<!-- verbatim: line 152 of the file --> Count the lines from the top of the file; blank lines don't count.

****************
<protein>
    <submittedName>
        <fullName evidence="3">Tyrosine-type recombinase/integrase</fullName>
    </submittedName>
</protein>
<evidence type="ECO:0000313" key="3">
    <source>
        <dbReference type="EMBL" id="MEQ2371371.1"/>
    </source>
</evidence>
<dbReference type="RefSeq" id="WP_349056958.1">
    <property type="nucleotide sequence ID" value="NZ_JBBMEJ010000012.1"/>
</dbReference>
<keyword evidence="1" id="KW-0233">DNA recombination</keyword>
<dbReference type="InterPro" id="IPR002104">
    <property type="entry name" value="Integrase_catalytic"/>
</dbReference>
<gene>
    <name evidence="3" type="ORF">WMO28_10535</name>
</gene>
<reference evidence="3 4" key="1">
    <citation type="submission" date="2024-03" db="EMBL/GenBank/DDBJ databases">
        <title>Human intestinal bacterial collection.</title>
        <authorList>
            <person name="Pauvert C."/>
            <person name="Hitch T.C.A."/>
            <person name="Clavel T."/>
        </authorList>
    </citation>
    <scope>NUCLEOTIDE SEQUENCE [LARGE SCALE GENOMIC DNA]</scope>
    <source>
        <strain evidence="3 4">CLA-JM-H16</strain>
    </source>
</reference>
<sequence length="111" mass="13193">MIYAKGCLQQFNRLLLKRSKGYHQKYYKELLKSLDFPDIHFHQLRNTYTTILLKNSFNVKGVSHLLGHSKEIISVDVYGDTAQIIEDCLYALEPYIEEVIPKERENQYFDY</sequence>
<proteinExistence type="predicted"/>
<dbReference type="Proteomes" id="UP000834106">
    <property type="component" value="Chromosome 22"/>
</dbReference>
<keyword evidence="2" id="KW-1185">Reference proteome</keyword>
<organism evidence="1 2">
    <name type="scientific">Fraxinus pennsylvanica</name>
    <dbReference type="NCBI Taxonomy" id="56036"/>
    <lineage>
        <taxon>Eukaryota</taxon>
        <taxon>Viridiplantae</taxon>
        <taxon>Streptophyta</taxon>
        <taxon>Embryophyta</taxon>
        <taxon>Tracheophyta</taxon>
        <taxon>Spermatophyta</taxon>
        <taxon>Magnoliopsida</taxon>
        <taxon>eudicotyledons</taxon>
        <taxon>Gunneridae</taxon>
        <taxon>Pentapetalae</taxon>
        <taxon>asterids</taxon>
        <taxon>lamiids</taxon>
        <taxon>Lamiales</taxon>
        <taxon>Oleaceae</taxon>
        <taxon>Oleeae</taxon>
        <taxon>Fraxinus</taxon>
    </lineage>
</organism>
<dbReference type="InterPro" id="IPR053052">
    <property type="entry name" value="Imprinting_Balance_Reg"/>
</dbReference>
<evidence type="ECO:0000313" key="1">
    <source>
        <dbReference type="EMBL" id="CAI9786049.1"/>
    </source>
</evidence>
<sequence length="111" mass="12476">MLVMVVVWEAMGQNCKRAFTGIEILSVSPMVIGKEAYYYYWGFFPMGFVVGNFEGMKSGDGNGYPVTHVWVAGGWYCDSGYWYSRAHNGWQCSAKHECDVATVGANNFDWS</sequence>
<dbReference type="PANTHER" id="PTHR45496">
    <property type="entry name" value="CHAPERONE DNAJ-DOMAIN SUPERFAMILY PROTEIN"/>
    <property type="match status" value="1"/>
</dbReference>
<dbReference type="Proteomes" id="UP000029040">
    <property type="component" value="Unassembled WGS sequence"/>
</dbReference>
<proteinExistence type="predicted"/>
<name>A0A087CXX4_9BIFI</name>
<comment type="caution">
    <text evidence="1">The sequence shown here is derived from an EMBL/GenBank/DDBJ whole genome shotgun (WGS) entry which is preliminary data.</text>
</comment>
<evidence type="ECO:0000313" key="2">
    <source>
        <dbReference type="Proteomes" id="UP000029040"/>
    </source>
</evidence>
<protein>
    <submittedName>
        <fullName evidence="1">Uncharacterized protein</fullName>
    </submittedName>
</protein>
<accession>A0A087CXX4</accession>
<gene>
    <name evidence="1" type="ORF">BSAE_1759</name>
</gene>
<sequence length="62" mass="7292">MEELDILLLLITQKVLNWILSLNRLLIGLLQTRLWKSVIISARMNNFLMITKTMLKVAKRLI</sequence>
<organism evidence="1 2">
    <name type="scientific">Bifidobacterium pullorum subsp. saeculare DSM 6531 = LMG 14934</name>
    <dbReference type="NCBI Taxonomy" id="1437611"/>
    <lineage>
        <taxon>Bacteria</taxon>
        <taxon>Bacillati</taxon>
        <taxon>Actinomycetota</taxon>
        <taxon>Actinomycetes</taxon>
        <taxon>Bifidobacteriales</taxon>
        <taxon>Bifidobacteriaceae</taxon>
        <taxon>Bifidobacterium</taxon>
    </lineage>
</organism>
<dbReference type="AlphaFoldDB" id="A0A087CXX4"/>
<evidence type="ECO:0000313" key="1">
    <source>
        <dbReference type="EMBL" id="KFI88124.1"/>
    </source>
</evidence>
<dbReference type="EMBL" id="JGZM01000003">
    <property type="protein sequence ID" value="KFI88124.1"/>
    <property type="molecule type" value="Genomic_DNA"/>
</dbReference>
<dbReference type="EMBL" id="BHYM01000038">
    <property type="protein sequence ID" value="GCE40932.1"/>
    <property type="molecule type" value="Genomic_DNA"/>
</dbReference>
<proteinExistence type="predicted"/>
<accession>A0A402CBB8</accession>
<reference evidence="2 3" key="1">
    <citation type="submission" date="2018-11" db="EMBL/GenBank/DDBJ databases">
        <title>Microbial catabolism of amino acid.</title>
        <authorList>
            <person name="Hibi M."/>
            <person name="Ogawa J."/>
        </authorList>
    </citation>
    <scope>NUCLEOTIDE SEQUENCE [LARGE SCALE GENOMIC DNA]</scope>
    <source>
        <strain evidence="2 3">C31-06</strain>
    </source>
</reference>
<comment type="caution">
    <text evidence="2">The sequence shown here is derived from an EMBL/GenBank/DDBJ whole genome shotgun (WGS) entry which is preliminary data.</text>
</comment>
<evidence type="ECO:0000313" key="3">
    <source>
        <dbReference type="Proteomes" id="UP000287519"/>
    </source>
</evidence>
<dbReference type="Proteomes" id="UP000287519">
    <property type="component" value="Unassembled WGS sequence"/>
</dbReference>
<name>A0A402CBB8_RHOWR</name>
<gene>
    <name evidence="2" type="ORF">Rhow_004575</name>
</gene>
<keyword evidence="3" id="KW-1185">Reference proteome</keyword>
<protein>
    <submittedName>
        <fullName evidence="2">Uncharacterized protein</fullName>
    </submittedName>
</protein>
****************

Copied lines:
<name>A0A402CBB8_RHOWR</name>